June 3 (UPI) -- More U.S. adults now believe that the coronavirus situation in the United States is getting better, but more than 50 percent believe the disruption to normal life caused by it will last to the end of the year or longer, Gallup said in a new survey released Wednesday.
The new findings taken from an online, probability-based Gallup Panel survey conducted May 18-24, found that 42 percent of respondents believe the coronavirus situation is getting better, while 36 percent said they believe it is getting worse.
Another 21 percent of U.S. adults said it has stayed the same. The results come after more states move to the second stage of reopening their economies, which have been mostly shuttered since March.
Feelings about coronavirus progress have fluctuated over the past two months. In a survey taken April 13-19, 40 percent said the coronavirus situation was getting better and another 40 percent said it was getting worse. In another survey taken from April 27-May 3, 45 percent said it was getting better and 33 percent said it was getting worse.
Those numbers, though, turned around over the course of May, with 42 percent saying the situation was getting worse and 36 percent said it was getting better from May 11-17. That was the last survey before the current, more optimistic view of the coronavirus situation.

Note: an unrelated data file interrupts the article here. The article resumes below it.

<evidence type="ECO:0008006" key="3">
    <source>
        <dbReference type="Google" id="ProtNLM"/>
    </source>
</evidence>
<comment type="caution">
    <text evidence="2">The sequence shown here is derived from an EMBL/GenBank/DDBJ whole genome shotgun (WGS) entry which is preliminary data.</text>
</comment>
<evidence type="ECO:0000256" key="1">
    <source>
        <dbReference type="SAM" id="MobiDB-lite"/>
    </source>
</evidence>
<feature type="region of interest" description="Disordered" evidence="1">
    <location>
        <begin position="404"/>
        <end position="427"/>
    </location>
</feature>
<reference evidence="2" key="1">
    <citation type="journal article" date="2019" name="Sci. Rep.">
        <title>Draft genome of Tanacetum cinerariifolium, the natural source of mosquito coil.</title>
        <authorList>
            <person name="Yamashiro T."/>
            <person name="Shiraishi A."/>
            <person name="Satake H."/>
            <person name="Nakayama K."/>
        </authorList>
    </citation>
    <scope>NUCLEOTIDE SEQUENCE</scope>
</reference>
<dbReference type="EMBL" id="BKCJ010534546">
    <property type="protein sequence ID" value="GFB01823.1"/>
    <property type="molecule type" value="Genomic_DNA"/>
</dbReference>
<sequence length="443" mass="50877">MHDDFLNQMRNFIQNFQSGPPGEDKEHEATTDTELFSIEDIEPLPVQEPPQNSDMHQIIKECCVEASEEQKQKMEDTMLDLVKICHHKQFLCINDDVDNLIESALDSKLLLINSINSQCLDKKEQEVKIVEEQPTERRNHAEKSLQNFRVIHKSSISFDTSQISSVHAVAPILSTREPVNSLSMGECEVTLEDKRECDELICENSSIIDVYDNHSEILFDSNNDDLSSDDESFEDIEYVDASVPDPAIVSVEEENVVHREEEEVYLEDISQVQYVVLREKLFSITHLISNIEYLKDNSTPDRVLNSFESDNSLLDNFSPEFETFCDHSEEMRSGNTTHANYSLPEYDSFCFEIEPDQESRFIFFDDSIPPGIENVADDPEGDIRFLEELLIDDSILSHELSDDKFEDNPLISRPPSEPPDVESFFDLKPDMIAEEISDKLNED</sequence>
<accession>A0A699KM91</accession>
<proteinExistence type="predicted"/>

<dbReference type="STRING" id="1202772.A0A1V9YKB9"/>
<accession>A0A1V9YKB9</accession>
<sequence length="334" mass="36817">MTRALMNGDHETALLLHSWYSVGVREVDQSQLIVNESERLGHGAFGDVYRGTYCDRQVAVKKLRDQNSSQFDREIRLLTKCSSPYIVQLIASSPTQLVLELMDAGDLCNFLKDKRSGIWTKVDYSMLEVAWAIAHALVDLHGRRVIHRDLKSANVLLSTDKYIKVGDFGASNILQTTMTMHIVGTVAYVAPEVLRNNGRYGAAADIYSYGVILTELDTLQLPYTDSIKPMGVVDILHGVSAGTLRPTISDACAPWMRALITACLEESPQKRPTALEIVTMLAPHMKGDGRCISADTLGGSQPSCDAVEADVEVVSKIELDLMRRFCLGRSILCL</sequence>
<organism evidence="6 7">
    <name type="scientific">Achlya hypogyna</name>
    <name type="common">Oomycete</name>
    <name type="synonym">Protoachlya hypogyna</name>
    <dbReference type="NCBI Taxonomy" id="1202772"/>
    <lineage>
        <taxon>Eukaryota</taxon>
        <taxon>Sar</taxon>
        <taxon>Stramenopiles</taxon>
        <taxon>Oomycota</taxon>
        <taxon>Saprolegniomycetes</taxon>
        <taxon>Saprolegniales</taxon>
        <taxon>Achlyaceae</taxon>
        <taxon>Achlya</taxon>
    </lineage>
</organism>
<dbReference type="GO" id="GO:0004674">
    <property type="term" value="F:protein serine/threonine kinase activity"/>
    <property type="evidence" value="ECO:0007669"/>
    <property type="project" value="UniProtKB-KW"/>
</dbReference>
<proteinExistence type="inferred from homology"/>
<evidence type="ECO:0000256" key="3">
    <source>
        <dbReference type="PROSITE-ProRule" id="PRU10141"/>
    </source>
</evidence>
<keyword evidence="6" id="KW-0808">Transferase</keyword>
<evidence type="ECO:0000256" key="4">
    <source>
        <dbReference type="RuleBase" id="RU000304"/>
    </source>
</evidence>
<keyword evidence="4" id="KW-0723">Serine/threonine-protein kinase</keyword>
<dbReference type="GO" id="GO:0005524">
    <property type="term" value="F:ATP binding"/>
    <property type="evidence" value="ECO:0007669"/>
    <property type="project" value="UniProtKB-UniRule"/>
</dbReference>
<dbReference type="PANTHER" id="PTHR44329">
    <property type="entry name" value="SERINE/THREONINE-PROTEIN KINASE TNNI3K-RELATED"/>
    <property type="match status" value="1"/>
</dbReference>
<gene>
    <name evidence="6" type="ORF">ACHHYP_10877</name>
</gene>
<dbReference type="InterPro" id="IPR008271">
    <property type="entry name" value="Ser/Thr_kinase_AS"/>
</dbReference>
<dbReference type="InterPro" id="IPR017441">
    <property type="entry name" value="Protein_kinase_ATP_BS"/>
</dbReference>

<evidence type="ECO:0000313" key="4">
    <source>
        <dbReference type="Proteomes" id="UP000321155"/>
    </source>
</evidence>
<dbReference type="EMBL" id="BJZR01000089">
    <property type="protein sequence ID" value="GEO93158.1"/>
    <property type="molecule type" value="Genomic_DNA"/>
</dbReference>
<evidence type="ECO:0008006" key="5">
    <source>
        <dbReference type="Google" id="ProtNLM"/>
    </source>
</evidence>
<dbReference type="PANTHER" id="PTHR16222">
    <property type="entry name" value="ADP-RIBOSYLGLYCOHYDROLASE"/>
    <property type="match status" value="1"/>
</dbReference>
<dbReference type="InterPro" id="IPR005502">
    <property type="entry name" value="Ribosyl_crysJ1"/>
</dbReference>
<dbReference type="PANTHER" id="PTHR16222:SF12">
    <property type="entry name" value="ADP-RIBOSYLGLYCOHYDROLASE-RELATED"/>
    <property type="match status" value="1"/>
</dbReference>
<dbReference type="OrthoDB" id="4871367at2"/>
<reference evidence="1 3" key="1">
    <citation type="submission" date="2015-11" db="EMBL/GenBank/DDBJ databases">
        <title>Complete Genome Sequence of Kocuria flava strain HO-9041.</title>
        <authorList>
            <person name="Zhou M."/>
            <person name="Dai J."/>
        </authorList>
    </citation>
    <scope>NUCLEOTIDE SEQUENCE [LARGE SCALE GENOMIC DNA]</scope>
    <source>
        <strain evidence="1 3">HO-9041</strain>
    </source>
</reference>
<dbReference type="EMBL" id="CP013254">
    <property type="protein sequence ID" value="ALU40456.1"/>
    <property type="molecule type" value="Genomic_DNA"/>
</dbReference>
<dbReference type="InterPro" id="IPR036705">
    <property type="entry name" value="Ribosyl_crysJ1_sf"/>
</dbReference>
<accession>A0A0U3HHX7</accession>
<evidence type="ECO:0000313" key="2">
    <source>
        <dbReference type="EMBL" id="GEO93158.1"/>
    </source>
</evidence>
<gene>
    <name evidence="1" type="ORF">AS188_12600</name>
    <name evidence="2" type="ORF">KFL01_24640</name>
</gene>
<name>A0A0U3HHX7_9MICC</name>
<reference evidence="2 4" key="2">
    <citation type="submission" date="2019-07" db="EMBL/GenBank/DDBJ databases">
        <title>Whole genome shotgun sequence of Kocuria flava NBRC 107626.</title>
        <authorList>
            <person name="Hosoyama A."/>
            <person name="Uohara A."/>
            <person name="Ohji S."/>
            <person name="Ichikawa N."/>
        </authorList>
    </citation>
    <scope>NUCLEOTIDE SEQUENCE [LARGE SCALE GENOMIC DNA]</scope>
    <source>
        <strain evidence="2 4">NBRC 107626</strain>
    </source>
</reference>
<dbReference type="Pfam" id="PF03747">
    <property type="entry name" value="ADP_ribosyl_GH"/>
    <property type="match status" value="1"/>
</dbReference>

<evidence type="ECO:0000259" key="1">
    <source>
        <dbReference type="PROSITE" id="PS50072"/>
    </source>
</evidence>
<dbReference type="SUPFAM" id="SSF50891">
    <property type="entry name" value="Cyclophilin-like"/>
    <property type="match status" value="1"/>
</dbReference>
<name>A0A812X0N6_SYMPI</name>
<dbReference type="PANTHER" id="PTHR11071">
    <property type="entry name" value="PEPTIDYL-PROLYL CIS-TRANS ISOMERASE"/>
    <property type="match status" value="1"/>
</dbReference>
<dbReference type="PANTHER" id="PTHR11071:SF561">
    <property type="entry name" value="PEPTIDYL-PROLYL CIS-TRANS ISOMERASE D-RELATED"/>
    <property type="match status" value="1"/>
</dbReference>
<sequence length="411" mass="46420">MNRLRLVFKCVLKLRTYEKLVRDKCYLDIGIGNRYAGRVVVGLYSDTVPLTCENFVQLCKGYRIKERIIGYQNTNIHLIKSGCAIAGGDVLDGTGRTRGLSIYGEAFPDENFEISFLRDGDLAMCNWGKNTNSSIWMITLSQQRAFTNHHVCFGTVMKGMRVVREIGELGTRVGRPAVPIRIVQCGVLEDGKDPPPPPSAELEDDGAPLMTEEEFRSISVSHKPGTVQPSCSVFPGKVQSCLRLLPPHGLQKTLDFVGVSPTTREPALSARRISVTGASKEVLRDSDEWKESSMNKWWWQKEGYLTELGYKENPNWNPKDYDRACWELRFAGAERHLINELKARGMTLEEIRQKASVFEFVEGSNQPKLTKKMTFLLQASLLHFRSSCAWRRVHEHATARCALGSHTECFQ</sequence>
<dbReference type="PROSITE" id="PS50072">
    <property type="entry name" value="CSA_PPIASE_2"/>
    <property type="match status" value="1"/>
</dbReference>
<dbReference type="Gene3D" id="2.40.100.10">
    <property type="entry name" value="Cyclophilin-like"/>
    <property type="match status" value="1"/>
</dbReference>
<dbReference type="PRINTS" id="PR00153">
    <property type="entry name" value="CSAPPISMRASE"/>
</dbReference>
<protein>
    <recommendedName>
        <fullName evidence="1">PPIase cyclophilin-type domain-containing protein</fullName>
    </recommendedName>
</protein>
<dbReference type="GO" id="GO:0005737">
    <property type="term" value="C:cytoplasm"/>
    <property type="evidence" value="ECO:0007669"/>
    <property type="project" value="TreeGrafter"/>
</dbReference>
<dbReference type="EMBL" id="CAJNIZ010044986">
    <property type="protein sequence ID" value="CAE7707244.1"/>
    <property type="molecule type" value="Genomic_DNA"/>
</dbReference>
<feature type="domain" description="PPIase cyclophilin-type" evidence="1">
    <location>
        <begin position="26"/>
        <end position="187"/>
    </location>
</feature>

Republicans (79 percent) are more likely to be more optimistic about the coronavirus situation than independents (33 percent) and Democrats (22 percent).
While most U.S. adults are more optimistic, they also see the effects of the coronavirus lasting longer, with 54 percent believing the disruption to travel, school, work and public events will last for the rest of the year and longer.
Thirty percent said they believe the disruption will have for a few more months while 17 percent said it will last a few more weeks.
"As growing numbers have begun to resume some of their normal activities, a plurality of [U.S. adults] are now optimistic about the state of the pandemic," Gallup said. "Yet, this measure has proven to vary somewhat -- and as the public proceeds with caution in getting back to their normal daily lives, their views appear to be influenced more by their party identification than their personal experiences."